State Sen. Kyle Davison of North Dakota introduced Senate Bill 2333 on Tuesday, according to a Bismarck Tribune article by Jack Dura. The proposed legislation seeks to dislodge Google and Apple app store policies, which are viewed by critics to be monopolistic.
The bill is also and ostensibly a reaction to the 30% fee charged by Apple and Google for in-app purchases, which Sen. Davison reportedly said punishes small app developers “by raising prices and limiting choices for consumers.”
The bill would reportedly prohibit app stores from mandating that app developers exclusively use their store and payment system. It would also make retaliation illegal and open violators up to liability. Speaking about the bill Sen. Davison remarked that, its purpose “is to level the playing field for app developers in North Dakota and protect customers from devastating, monopolistic fees imposed by big tech companies.”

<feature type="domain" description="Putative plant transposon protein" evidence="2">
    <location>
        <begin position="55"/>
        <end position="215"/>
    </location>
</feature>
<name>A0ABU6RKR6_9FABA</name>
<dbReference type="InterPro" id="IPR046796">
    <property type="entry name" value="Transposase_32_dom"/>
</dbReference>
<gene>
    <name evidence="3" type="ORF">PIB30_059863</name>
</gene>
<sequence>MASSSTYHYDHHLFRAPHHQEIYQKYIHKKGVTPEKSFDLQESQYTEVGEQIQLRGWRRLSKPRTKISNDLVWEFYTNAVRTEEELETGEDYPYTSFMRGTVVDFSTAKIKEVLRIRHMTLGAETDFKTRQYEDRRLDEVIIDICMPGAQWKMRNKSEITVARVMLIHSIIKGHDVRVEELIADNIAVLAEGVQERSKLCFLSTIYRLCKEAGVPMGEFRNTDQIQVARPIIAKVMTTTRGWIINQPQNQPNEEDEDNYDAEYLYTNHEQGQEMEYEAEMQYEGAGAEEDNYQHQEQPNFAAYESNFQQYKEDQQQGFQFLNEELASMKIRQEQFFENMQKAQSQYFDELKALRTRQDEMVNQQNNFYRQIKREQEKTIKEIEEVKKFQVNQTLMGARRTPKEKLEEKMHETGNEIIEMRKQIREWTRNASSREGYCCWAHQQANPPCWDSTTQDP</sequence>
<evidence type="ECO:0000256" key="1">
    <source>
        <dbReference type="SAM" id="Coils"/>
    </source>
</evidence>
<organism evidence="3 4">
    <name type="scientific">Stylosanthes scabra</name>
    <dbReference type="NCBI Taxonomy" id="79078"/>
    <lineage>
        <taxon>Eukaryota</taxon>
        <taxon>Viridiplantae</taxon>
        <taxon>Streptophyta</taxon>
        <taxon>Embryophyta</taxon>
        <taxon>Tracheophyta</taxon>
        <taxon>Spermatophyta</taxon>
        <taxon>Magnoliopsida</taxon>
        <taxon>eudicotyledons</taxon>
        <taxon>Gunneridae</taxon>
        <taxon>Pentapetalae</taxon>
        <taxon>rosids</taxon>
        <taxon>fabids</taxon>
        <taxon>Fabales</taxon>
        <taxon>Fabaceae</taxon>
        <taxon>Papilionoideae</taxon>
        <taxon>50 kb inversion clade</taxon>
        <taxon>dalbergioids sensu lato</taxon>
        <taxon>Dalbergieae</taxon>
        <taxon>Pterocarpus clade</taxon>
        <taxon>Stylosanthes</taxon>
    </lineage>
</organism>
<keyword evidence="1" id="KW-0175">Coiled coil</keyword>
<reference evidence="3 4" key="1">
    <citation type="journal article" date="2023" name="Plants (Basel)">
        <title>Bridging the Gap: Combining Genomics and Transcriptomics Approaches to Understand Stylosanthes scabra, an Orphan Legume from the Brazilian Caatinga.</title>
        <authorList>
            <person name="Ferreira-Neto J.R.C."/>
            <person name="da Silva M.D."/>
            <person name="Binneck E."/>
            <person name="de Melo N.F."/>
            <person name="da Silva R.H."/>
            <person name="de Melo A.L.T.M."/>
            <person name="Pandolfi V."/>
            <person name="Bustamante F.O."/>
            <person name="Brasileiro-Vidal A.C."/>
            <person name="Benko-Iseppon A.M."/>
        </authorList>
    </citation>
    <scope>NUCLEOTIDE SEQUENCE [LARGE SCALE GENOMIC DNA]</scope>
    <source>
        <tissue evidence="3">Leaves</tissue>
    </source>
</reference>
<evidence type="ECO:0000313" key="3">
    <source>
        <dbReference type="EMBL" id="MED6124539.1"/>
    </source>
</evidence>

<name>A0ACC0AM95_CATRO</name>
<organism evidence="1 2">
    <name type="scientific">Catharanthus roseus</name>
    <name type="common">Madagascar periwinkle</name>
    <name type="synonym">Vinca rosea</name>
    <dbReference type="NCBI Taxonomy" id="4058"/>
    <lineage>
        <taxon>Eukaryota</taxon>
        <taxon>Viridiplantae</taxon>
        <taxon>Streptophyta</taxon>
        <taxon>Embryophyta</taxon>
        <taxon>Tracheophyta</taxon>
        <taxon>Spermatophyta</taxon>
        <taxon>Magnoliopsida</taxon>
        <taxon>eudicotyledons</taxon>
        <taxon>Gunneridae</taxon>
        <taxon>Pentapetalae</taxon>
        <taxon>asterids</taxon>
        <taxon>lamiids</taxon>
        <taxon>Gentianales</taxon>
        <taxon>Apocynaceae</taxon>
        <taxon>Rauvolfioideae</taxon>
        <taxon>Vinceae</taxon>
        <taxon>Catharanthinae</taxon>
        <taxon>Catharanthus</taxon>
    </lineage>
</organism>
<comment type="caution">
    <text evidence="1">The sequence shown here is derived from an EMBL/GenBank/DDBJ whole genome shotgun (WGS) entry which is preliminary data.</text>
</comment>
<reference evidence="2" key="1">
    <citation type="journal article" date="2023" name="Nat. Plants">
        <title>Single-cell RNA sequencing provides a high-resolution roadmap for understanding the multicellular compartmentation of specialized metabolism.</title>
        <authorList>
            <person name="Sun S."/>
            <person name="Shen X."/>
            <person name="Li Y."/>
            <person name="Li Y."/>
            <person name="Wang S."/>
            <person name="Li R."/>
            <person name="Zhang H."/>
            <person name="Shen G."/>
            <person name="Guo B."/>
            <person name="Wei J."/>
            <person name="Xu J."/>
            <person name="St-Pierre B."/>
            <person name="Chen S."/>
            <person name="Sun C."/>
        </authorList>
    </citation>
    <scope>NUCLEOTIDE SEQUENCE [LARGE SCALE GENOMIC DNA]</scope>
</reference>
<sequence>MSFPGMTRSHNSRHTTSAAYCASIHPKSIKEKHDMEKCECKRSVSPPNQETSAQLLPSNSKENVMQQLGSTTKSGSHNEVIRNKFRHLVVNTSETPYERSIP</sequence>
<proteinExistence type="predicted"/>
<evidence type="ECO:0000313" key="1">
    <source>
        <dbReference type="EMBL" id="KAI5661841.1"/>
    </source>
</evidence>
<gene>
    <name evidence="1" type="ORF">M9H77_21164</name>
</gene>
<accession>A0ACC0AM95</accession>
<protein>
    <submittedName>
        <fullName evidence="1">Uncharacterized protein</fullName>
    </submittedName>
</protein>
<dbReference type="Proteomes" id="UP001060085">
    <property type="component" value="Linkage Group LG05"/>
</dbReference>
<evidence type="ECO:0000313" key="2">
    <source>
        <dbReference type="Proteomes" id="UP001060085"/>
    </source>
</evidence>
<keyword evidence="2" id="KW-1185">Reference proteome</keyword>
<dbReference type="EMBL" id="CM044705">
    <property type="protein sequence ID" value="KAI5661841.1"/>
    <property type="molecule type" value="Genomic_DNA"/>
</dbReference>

According to the Bismarck Tribune, proponents of the bill contend that it addresses concerns raised by Apple’s and Google’s app store dominance, echoing those brought by Epic Games, Inc. in a pair of lawsuits filed last year. On the other hand, opponents argue that the bill would constitute government interference with private contracts.
The news outlet reported that Apple Chief Privacy Engineer Erik Neuenschwander told the North Dakota Senate’s Business and Labor Committee that SB 2333 “threatens to destroy iPhone as you know it” by mandating changes which would reportedly “undermine the privacy, security, safety, and performance that’s built into iPhone by design.”
The committee purportedly took no immediate action on the bill. Chairman Sen. Jerry Klein commented that “there’s still some mulling to be done,” the Bismarck Tribune reported.